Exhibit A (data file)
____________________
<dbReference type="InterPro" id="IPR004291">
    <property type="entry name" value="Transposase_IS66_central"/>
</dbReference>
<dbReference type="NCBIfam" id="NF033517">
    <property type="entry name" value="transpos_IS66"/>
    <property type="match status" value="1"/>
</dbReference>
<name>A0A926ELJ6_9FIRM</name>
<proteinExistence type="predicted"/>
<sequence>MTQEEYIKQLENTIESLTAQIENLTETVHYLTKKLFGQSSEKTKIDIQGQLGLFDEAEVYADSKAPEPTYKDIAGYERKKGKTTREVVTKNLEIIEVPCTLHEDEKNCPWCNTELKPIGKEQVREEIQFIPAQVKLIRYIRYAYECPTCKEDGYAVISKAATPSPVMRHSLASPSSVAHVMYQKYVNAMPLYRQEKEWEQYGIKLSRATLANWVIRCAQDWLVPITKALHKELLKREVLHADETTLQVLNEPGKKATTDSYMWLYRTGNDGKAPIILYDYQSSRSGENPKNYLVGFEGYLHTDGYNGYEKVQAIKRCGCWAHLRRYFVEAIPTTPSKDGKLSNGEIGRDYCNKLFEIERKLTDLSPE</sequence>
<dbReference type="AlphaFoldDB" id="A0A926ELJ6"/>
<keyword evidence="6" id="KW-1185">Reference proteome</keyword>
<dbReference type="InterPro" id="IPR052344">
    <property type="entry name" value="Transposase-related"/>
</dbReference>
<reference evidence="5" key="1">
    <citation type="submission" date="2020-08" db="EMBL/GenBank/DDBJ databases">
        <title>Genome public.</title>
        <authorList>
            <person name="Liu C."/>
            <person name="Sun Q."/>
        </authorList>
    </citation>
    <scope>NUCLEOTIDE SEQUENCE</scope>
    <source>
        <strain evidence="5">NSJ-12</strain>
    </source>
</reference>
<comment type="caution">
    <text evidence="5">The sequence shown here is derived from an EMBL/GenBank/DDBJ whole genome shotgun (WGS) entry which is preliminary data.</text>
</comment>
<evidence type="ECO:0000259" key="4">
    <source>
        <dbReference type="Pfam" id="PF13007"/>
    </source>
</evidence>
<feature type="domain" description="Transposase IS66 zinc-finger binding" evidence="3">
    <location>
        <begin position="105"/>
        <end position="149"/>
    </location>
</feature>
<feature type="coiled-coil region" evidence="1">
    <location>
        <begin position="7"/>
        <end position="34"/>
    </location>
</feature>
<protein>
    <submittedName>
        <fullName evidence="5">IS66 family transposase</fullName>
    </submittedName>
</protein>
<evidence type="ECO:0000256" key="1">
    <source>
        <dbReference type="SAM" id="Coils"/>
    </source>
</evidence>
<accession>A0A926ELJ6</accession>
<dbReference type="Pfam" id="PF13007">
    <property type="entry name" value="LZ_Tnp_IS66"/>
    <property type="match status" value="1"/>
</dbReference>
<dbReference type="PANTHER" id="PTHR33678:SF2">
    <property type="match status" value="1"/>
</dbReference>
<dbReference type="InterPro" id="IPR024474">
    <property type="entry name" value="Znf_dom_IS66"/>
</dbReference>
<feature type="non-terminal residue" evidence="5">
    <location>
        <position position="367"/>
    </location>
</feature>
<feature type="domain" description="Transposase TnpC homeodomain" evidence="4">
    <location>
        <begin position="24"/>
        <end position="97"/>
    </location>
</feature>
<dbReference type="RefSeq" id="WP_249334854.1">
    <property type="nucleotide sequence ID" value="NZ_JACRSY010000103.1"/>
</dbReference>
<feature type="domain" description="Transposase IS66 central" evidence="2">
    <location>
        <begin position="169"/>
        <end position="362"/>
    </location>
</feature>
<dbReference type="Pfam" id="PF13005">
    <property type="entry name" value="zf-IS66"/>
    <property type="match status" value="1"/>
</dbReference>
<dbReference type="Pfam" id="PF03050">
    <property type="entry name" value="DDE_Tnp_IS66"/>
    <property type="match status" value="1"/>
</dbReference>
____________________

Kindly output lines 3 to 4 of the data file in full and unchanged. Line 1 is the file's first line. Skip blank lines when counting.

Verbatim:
</dbReference>
<dbReference type="NCBIfam" id="NF033517">